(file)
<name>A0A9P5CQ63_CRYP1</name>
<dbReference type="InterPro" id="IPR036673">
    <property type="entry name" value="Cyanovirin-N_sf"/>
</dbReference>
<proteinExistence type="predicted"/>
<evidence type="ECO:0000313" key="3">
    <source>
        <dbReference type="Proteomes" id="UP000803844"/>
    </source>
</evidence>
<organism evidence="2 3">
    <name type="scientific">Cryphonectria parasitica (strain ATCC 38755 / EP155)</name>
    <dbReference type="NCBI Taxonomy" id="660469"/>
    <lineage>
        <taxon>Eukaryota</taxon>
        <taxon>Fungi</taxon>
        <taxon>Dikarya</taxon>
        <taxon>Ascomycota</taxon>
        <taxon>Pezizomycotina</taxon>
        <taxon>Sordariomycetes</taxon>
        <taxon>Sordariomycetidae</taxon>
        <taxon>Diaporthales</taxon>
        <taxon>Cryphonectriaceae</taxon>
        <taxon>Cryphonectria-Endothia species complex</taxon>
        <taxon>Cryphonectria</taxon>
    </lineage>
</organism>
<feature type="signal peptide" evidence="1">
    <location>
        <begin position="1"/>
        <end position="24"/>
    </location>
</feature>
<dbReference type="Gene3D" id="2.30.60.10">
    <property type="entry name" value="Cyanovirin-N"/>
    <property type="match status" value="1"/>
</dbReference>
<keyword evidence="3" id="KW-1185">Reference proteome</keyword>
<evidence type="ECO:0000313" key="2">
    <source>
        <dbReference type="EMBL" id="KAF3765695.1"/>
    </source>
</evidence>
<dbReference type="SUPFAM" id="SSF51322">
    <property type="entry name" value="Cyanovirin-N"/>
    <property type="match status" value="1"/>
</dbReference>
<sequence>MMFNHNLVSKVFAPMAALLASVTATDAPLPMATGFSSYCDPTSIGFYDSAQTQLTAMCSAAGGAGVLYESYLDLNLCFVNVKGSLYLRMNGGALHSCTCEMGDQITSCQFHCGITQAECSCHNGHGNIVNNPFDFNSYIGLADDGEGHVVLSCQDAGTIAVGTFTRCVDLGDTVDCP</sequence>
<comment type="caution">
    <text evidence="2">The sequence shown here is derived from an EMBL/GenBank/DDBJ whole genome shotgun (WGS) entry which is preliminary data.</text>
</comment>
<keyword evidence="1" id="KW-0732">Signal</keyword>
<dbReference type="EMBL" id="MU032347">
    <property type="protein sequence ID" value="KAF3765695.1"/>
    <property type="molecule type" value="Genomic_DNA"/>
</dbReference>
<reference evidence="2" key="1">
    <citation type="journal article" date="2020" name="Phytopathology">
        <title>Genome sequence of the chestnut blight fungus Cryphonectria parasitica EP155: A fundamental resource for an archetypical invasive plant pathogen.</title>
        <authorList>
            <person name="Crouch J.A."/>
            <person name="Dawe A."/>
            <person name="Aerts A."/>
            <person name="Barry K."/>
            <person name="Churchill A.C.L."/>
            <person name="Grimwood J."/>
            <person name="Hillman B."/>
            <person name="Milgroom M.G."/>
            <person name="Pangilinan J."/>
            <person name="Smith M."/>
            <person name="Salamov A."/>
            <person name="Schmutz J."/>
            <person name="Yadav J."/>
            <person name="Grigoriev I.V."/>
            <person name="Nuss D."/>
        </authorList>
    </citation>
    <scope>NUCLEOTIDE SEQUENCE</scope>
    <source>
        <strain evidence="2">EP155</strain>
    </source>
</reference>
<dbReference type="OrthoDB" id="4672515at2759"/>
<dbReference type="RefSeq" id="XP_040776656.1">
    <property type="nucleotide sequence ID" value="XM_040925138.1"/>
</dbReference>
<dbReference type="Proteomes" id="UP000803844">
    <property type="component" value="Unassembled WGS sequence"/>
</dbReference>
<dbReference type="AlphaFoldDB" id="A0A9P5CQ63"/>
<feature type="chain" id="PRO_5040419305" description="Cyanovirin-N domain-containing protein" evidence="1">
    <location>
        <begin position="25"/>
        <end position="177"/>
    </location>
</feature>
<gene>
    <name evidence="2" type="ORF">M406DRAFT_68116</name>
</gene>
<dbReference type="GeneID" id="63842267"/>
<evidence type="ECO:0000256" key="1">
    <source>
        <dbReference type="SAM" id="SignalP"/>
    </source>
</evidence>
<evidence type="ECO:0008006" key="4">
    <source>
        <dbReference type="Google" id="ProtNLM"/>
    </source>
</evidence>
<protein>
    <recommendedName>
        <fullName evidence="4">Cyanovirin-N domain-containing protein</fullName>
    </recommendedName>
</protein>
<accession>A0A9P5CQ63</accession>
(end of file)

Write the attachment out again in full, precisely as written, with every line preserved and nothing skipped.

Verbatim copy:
<name>A0A9P5CQ63_CRYP1</name>
<dbReference type="InterPro" id="IPR036673">
    <property type="entry name" value="Cyanovirin-N_sf"/>
</dbReference>
<proteinExistence type="predicted"/>
<evidence type="ECO:0000313" key="3">
    <source>
        <dbReference type="Proteomes" id="UP000803844"/>
    </source>
</evidence>
<organism evidence="2 3">
    <name type="scientific">Cryphonectria parasitica (strain ATCC 38755 / EP155)</name>
    <dbReference type="NCBI Taxonomy" id="660469"/>
    <lineage>
        <taxon>Eukaryota</taxon>
        <taxon>Fungi</taxon>
        <taxon>Dikarya</taxon>
        <taxon>Ascomycota</taxon>
        <taxon>Pezizomycotina</taxon>
        <taxon>Sordariomycetes</taxon>
        <taxon>Sordariomycetidae</taxon>
        <taxon>Diaporthales</taxon>
        <taxon>Cryphonectriaceae</taxon>
        <taxon>Cryphonectria-Endothia species complex</taxon>
        <taxon>Cryphonectria</taxon>
    </lineage>
</organism>
<feature type="signal peptide" evidence="1">
    <location>
        <begin position="1"/>
        <end position="24"/>
    </location>
</feature>
<dbReference type="Gene3D" id="2.30.60.10">
    <property type="entry name" value="Cyanovirin-N"/>
    <property type="match status" value="1"/>
</dbReference>
<keyword evidence="3" id="KW-1185">Reference proteome</keyword>
<evidence type="ECO:0000313" key="2">
    <source>
        <dbReference type="EMBL" id="KAF3765695.1"/>
    </source>
</evidence>
<dbReference type="SUPFAM" id="SSF51322">
    <property type="entry name" value="Cyanovirin-N"/>
    <property type="match status" value="1"/>
</dbReference>
<sequence>MMFNHNLVSKVFAPMAALLASVTATDAPLPMATGFSSYCDPTSIGFYDSAQTQLTAMCSAAGGAGVLYESYLDLNLCFVNVKGSLYLRMNGGALHSCTCEMGDQITSCQFHCGITQAECSCHNGHGNIVNNPFDFNSYIGLADDGEGHVVLSCQDAGTIAVGTFTRCVDLGDTVDCP</sequence>
<comment type="caution">
    <text evidence="2">The sequence shown here is derived from an EMBL/GenBank/DDBJ whole genome shotgun (WGS) entry which is preliminary data.</text>
</comment>
<keyword evidence="1" id="KW-0732">Signal</keyword>
<dbReference type="EMBL" id="MU032347">
    <property type="protein sequence ID" value="KAF3765695.1"/>
    <property type="molecule type" value="Genomic_DNA"/>
</dbReference>
<reference evidence="2" key="1">
    <citation type="journal article" date="2020" name="Phytopathology">
        <title>Genome sequence of the chestnut blight fungus Cryphonectria parasitica EP155: A fundamental resource for an archetypical invasive plant pathogen.</title>
        <authorList>
            <person name="Crouch J.A."/>
            <person name="Dawe A."/>
            <person name="Aerts A."/>
            <person name="Barry K."/>
            <person name="Churchill A.C.L."/>
            <person name="Grimwood J."/>
            <person name="Hillman B."/>
            <person name="Milgroom M.G."/>
            <person name="Pangilinan J."/>
            <person name="Smith M."/>
            <person name="Salamov A."/>
            <person name="Schmutz J."/>
            <person name="Yadav J."/>
            <person name="Grigoriev I.V."/>
            <person name="Nuss D."/>
        </authorList>
    </citation>
    <scope>NUCLEOTIDE SEQUENCE</scope>
    <source>
        <strain evidence="2">EP155</strain>
    </source>
</reference>
<dbReference type="OrthoDB" id="4672515at2759"/>
<dbReference type="RefSeq" id="XP_040776656.1">
    <property type="nucleotide sequence ID" value="XM_040925138.1"/>
</dbReference>
<dbReference type="Proteomes" id="UP000803844">
    <property type="component" value="Unassembled WGS sequence"/>
</dbReference>
<dbReference type="AlphaFoldDB" id="A0A9P5CQ63"/>
<feature type="chain" id="PRO_5040419305" description="Cyanovirin-N domain-containing protein" evidence="1">
    <location>
        <begin position="25"/>
        <end position="177"/>
    </location>
</feature>
<gene>
    <name evidence="2" type="ORF">M406DRAFT_68116</name>
</gene>
<dbReference type="GeneID" id="63842267"/>
<evidence type="ECO:0000256" key="1">
    <source>
        <dbReference type="SAM" id="SignalP"/>
    </source>
</evidence>
<evidence type="ECO:0008006" key="4">
    <source>
        <dbReference type="Google" id="ProtNLM"/>
    </source>
</evidence>
<protein>
    <recommendedName>
        <fullName evidence="4">Cyanovirin-N domain-containing protein</fullName>
    </recommendedName>
</protein>
<accession>A0A9P5CQ63</accession>